Purge your brand’s following

As a hotelier, you would have to be a Neanderthal to be unaware of the impact of social media on your business. Well into the throes of its growing pains, one concept that most knowledgeable marketers are now aware of is that the most primitive social statistic — likes, followers, etc. — is not the supreme measurement of influence. Instead, we look for more complex metrics like levels of interaction, website clickthroughs and rates of sharing. Moreover, we look to the content-marketing side of things, analyzing what generates activity and what contributes to the white noise of cyberspace.

All this is under the auspices of gaining social influence, which in turn will heighten the public trust of your brand and increase the chances of a sale. Because that’s the ultimate goal — more revenue — even though the pathways in this regard are especially nebulous.

What I emphasize is that social media should be treated as a relationship-building channel, developing rapport and one-on-one connections with prospective consumers. But the “personal” aspect of this pursuit is often stymied by the drive for larger upon larger numbers of fans, especially when there is a (somewhat naïve) drive for immediate results measurement. Each individual voice gets lost in the herd, per se.

What’s next is a radical idea to consider, so first let’s frame it around real connections in real life — your friends, irrespective of social networks. How many genuine friends do you have? These are people who you talk to or see on a weekly basis. You know intimate details about their goals, their pitfalls, their mannerisms and their eccentricities. If you factor in your family and your career for a healthy life balance, you probably won’t have much time for more than two dozen such individuals. Maybe your number is higher than this, but regardless, it is without a doubt far less than your digital counterpart.

Now imagine what it would be like to maintain the same level of familiarity with all your online connections as you do your actual, real-world friends. Kind of tricky, huh? Disregard getting work done at the office and scrap your weekend “me time” plans because you’ll need every waking second devoted to phone calls, text messages, WhatsApp, Facebook, Twitter, Instagram, LinkedIn and so on.

We simply can’t do it; time is the limiting factor. We have our genuine friends, and we have varying degrees of relationships with people’s online personas. This shouldn’t come as an epiphany. We all know the definition of an online friend is very different from the corporeal equivalent. The takeaway from this comparison is one of qualifiers. What criteria does each of us have in place to decide who we want as actual friends and who we keep as mere acquaintances?

Now apply this thought process to your brand’s online fan base. Out of the entirety of your mass following, how do you find the individuals who are wholeheartedly passionate about your product and service offerings? How do you find the people who will give you honest feedback about your distributed content and what best appeals to them? These are the people who you should seek to build higher levels of engagement with so they will feel valued by your organization and help you grow your business via word of mouth.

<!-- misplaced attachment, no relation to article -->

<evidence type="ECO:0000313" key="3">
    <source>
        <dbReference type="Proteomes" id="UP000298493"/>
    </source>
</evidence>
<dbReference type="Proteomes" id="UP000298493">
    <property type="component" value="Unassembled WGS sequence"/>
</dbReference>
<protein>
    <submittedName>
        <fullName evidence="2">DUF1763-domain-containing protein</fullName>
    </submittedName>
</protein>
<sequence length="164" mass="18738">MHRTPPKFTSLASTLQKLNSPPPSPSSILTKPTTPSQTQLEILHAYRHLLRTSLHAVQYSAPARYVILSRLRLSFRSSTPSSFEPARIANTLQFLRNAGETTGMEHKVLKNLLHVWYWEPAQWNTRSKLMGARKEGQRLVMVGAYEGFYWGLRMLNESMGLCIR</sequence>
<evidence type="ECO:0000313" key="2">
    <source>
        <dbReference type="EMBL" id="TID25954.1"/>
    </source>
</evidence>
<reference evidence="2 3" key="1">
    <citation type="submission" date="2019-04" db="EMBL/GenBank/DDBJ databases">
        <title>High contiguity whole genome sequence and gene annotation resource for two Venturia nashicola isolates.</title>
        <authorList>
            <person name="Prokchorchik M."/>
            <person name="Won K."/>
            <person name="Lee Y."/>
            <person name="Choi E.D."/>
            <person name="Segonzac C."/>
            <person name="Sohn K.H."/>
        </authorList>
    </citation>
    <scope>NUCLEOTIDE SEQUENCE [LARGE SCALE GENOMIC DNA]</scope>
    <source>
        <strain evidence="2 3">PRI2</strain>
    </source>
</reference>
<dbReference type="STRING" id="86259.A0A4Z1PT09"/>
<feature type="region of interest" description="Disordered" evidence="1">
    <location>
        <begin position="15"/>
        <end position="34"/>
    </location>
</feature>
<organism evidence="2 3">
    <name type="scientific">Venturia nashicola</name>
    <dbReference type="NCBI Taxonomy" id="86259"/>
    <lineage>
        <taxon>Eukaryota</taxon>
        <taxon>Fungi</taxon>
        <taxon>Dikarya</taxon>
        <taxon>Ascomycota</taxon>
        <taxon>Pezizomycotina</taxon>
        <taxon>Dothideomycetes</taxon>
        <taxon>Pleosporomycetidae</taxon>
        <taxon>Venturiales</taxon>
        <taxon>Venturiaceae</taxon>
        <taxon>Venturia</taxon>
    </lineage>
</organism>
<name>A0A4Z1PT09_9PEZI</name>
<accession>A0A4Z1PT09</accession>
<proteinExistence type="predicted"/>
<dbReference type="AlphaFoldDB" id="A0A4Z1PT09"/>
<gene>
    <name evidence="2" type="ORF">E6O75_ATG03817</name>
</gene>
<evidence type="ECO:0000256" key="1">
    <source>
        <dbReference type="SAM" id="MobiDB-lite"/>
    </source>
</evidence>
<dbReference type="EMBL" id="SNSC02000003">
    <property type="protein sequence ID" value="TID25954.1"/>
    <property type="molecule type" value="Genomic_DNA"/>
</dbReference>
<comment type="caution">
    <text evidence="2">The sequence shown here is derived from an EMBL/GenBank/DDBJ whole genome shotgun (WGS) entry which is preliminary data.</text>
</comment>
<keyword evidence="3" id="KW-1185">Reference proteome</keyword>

Trying to pick two such brand advocates out of a group of 10 is easy; trying to pick those same two out of a silent crowd of a thousand is fatiguing. Thus, there’s a sensible rationale for purging your following in order to shine a light on your core. Excising the “fluff” will allow you to better service and develop deeper relationships with those brand advocates who truly care. And once others see the effort you are putting into each person (and far less confusion to obscure this exertion), more likeminded people will come aboard; your core will bloom.

The main counterargument to the notion of a purge is the bandwagon effect or crowd theory. That is, people only follow or pay attention to what others are already following. So, a social media brand purge is likely something that you should only consider if you have already passed the threshold of critical mass. But that figure is different for each property and each region, which only adds to the confusion. It’s a bit of a Catch-22, so perhaps “purge” is a bit too strong a word to describe what I am suggesting.

Think of it more as waning. Make subtle changes to prevent the watering down of your social media metrics, like eliminating fake Twitter accounts, forming lists, creating email subgroups. No grand strategy — just month-over-month reviews to see how your relationships with prospective guests are improving. You also be using a competition-comparison methodology, but this too has its own faults as your competitors likely didn’t commence their social media efforts at the same time as you nor did they use the ancillary support tactics.

The bottom line is that social networks are relationship-building platforms, and you should not stress how large you will grow but, more importantly, how deep. Even though you are using a social-media-monitoring program, client confusion and fatigue are recurring issues, and if this is impacting your business then a slow, subtle brand purge may help you refocus your efforts to push your social influence to the next level.